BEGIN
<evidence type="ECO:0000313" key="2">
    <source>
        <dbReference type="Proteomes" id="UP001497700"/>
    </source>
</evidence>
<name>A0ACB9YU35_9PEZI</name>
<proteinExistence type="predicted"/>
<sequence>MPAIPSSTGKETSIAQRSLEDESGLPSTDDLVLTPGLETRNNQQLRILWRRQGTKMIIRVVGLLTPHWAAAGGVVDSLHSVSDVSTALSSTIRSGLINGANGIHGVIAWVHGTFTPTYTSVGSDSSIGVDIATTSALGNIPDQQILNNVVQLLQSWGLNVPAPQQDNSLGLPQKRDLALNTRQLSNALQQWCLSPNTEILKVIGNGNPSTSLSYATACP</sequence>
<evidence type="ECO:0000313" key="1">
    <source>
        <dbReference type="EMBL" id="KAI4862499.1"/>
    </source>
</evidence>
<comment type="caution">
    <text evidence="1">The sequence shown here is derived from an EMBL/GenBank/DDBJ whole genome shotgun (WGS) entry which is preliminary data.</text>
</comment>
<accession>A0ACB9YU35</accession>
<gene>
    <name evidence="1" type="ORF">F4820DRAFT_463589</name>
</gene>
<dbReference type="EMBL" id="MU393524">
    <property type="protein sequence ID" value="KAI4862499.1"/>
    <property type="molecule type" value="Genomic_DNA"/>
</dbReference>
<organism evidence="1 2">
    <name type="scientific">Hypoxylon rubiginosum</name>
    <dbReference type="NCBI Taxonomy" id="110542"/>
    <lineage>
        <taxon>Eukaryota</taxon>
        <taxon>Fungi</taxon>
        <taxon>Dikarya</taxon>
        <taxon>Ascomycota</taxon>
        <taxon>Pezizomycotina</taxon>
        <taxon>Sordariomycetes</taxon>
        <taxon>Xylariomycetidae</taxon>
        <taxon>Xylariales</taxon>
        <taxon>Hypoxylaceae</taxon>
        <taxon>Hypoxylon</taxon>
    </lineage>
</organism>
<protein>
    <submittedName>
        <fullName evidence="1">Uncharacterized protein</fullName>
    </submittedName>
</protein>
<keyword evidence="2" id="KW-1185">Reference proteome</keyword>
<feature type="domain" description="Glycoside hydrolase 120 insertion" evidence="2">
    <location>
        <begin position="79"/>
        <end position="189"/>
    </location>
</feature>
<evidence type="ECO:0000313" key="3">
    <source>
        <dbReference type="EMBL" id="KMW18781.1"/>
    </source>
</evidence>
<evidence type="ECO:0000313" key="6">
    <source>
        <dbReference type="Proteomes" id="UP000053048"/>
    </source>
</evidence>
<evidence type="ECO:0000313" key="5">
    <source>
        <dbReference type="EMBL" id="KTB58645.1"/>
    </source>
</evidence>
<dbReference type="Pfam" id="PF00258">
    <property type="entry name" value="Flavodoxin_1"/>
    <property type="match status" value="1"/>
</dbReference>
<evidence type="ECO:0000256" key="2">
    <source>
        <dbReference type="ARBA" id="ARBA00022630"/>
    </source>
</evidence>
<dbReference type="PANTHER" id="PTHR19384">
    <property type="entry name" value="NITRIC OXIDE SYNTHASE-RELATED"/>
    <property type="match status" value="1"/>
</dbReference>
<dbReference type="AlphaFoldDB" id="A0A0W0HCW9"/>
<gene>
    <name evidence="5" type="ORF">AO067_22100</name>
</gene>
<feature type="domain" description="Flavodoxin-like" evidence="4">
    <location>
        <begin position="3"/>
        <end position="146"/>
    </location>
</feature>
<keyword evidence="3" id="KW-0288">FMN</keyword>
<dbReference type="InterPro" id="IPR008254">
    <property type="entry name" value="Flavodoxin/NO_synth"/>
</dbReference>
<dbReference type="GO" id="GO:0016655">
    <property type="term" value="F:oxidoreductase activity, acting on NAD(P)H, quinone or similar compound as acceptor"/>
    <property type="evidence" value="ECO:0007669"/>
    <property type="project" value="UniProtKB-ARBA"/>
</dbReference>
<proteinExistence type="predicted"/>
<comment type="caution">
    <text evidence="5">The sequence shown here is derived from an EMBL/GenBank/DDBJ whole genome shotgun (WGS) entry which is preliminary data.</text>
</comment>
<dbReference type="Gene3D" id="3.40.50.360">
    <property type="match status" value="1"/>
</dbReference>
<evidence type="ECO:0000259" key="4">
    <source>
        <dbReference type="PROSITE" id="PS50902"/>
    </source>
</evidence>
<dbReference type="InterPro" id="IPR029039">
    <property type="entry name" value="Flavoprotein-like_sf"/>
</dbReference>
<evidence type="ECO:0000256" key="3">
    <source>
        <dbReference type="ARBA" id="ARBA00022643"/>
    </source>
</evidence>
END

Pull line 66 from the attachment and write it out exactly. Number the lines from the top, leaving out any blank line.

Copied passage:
    </source>